One of the first responsibilities God gave to Adam was to cultivate the land. He was to take responsibility for God’s creation and he had the unique privilege of naming all the animals. As God was bringing the animals to Adam for them to be named, Adam discovered his need: there was not a suitable helper for him (Gen 2:20). That is, there was nothing that corresponded to him, no companion or anything that related to Adam.

God’s response to this problem was, “It is not good for the man to be alone. (Gen 2:18)” God said that he would make Adam a companion who corresponds to him. Man was created to do God’s work in relationship with another. From the beginning, marriage was created to serve each member in marriage. Each person in the relationship had a distinctive purpose. Not only that, but marriage was an institute created as a natural means of physical, spiritual, and emotional provision for the man and woman.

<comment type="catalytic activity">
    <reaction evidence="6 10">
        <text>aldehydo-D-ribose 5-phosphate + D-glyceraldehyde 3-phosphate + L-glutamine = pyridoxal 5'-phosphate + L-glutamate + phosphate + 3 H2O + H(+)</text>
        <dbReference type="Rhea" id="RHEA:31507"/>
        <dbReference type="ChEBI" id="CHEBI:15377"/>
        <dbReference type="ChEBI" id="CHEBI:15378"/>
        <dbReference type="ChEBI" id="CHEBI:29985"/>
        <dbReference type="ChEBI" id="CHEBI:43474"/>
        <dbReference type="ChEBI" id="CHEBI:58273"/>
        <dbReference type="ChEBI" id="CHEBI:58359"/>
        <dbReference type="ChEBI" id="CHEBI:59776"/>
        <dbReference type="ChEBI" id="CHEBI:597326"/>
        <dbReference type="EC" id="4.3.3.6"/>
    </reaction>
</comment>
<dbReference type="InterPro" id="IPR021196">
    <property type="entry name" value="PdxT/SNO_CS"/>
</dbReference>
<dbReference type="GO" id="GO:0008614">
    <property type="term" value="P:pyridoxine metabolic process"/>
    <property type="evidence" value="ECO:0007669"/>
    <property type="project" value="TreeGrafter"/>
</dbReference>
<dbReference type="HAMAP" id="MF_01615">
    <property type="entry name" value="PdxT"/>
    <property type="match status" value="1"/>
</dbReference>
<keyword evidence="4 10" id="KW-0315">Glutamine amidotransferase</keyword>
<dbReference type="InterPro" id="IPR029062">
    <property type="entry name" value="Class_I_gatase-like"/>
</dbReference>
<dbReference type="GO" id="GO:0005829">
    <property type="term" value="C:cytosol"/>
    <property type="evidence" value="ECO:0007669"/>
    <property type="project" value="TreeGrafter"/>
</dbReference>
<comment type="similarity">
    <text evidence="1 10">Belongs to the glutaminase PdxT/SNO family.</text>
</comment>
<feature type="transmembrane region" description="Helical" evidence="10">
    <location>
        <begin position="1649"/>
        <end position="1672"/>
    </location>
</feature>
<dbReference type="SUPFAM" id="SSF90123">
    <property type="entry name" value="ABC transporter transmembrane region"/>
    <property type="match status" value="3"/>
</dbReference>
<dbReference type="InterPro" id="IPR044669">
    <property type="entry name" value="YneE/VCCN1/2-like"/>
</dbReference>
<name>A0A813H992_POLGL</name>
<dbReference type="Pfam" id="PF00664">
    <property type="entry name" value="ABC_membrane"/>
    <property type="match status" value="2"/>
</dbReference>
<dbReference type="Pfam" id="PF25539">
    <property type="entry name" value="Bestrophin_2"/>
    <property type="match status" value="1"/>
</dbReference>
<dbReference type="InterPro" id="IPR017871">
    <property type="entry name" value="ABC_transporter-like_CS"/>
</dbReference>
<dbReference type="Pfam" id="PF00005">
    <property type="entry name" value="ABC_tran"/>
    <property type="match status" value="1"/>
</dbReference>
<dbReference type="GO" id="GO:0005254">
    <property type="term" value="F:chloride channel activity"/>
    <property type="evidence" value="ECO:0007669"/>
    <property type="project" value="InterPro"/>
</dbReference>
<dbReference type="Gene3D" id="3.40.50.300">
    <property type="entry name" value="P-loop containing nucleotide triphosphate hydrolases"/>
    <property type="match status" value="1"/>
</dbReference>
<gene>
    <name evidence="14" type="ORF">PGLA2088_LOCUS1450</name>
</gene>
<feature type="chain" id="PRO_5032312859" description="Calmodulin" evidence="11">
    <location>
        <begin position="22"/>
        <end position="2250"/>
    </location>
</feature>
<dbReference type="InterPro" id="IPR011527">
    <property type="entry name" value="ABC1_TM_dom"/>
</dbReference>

In the Ancient Near East, and at the time of Jesus, it was often detrimental for the woman to be divorced. Women who were divorced could not necessarily just get up and get a job to put food on their table. Their provision was solely dependent on their husband if they were married- or on their father if they were not married. For the woman who was divorced, she could not certainly count on her family to take her back into the household because assumptions made by the community about the divorce could bring shame on the family. So she would often be left destitute. It was not a good thing for divorce to occur.

Fast forward to Jesus…